Updated: July 23, 2021 8:28:57 am
The Economist Intelligence Unit (EIU) brings out an annual Democracy Index. The report for 2020, published earlier this year, pushes India two places down, from the 51st to the 53rd. It takes no more than one’s horse sense to guess that the idea of democracy in India is under siege. To citizens struggling to survive the daily grind, this isn’t news; and we hardly need an EIU Index to tell us how bad things have been, for that is no Greek and Latin. Yet, new Greek and Latin connections have turned our daily reality into intriguing news. The news is neither about horse play in Parliament, nor about horse trading in state assemblies, but about horses, mythical and historical.
The ancient Greek god Poseidon was believed to have fathered two horses. Areion — a ferociously fast horse — resulted from his snooping on the goddess Demeter. The other one, he foaled on the Gorgon Medusa, a winged female with living, poisonous snakes for her hair. This particular horse, with a mane as white as his father’s beard, and wings like his mother, was named Pegasus. Forgotten for millennia, Pegasus is back in the news, thousands of miles away from Greece, in Bharat.
The Latin term for horse was equus. It was used for all kinds of horse-like species including donkeys and zebras. Unlike the deadly horses of Greek mythology, the Latin equus was a pure vegetarian type, all its females ready to accept the mastery of a single stallion lording over a herd in a defined territory. At least some of the equus varieties were domesticated by humans in the region around modern-day Ukraine and Kazakhstan in about 4000 BCE. Over the next 2,000 years, horse domestication became a part of human life. Archaeological finds in Sintashta and Petrovka show horses buried in graves around 2000 BC. Genetic research points to the possibility of all horse population having come from a single sub-group — haplotype — of the genus equus. All of this should, no doubt, be irrelevant to a society battling Covid, unemployment, astronomical prices, lack of personal safety, and the collapse of democratic institutions and intimidation from as many directions as possible. Yet it is the spyware sold “only to governments” by a company registered in Israel by Omri Lavie, Shalev Hulio and Niv Carmi, called NSO Group, that has brought Pegasus into TV news rooms, print media and the drawing rooms of Indians. And, it is the unusually virulent attack by the RSS historians on the “Western”, “Marxist” and “anti-national” historians that has brought equus into webinars and the torrents of misinformation on WhatsApp.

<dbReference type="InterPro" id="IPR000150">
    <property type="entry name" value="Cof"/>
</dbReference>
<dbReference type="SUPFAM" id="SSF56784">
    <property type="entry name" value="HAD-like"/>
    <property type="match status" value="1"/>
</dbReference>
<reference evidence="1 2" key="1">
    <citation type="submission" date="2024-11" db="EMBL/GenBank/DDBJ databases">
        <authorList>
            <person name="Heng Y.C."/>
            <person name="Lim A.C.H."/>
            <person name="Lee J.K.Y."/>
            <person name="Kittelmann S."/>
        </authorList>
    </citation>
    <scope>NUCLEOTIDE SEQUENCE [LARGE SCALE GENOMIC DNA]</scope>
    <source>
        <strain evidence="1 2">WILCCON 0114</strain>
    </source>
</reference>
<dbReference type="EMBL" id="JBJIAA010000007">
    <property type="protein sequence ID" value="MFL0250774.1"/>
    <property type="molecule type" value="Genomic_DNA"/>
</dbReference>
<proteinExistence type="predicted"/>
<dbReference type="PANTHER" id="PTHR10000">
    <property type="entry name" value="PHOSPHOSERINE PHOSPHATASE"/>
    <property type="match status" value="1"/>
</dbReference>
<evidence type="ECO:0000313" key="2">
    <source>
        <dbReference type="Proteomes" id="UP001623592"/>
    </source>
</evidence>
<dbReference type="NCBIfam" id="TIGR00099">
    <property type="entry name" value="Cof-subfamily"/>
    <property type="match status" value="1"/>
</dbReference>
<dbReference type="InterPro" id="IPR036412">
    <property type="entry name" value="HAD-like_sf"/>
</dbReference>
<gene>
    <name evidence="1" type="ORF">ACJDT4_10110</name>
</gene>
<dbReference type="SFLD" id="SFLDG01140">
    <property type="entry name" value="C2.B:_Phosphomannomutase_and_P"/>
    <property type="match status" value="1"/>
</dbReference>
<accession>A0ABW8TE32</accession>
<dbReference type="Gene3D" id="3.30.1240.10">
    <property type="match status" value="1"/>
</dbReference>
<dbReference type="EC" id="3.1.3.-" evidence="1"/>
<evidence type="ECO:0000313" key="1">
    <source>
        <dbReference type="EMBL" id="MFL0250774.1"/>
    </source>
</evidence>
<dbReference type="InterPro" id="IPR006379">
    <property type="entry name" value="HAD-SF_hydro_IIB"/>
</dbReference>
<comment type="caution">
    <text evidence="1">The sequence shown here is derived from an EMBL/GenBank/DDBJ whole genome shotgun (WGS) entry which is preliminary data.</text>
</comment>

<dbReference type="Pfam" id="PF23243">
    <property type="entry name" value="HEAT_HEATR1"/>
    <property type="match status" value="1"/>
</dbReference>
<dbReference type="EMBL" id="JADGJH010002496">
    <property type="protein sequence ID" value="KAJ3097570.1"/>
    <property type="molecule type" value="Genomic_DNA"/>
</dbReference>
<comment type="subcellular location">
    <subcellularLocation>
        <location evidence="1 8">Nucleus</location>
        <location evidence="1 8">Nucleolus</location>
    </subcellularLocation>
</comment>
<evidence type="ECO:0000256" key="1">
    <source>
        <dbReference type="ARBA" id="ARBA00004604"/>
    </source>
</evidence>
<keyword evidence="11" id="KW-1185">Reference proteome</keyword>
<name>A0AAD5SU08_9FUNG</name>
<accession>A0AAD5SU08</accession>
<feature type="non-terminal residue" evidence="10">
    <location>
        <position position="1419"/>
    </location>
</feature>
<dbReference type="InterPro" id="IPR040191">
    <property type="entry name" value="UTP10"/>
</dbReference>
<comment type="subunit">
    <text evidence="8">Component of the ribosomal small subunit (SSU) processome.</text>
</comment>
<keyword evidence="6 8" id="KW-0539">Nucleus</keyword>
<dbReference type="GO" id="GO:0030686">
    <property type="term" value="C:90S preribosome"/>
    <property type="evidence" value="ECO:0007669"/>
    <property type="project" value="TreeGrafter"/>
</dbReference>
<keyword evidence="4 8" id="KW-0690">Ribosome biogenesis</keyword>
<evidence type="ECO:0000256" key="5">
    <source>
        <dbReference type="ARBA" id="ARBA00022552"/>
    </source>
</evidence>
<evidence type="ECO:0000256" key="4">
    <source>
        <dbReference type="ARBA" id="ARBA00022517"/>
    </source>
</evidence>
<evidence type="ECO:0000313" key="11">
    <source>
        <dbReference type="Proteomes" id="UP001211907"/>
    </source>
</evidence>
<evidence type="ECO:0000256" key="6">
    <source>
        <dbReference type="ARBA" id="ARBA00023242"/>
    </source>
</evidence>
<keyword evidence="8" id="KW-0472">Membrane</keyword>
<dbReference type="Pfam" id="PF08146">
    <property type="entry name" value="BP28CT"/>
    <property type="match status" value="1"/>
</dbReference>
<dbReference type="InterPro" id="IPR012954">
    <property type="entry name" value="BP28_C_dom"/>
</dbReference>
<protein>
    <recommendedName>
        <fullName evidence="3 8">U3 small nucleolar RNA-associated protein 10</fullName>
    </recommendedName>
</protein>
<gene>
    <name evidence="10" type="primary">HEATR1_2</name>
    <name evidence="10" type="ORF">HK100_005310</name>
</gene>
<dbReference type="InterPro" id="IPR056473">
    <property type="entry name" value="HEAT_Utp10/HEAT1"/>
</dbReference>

Reports say that when a sustained campaign of horse-trading was unleashed under “Operation Lotus” in order to topple a democratically-formed government in Karnataka, the phone numbers of G Parameshwara (ex-deputy CM) and the personal secretaries of Siddaramaiah (ex-CM) and H D Kumaraswamy (ex-CM), were sent to Pegasus for targeting the political stables and political stability. The modern avatar of the winged sea-horse was let loose on not just many naamdharis but a few kaamdharis as well. And since the Constitution of India has provided us with the three wings of authority, the two-winged horse was asked to snoop on mighty persons in the executive, the legislature and the judiciary, so true to the letter of the Constitution.
Moving from the Greek to the Latin horse, one must say that at no time in Indian history has it been of greater importance to answer the question about whether horses slipped into India from outside, bringing in a new language and a different oral poetry and culture, or whether they galloped out of India and established mastery over the entire “old world”, spreading the language of their indigenous Aryan masters. All of the research on the evolution of the equus species flies in the face of the “indigenous Aryans” hypothesis. But a chance horse tooth from the late Harappa cultural period has rekindled the hopes of those who believe that the emergence of Sanskrit pre-dates the historical slot provided for it by the international community of researchers, linguists, archaeologists and historians. This right-wing historiography is keen on establishing that the Saraswati-Sindhu river culture is the cradle in which the Vedic wisdom started sprouting. If that is shown as “logical”, the question of the outsider/insider of the Hindu Rashtra can be settled with the ease of a hot knife slicing through butter. Horse, equus, chariot, weapons, wars, language are all materials of the narrative that can sanitise Indian pre-history and ensconce it cosily on the throne of Hinduism.
The simple difficulty is that in doing so the non-scientific assumptions, evidence and conclusions that will crowd the conception of India’s past will be like the Augean Stables that Hercules had to clean. The 20th century world has had a test of how far nationalism seen in terms of genetic purity can go and the ignominy that has to be faced by the “others”. The blending of Hindutva with an engineered view of history implies the blending of a theocratic state and racist politics. As the 75th year of independence draws near, it would serve us well to recall that the sacrifice of the martyrs of the freedom struggle was meant to bring India into a democratic universe of freedom, social harmony and equality of citizenship rights. It was not for bringing about an ashwa yuga, an era of snooping horses, fabulated horse histories and horse-trading, no matter what the manufactured consent factories on WhatsApp want us to believe.
This column first appeared in the print edition on July 23, 2021 under the title ‘The neighs have it’. The writer is national president of Rasthra Seva Dal and chairman of the People’s Linguistic Survey of India.
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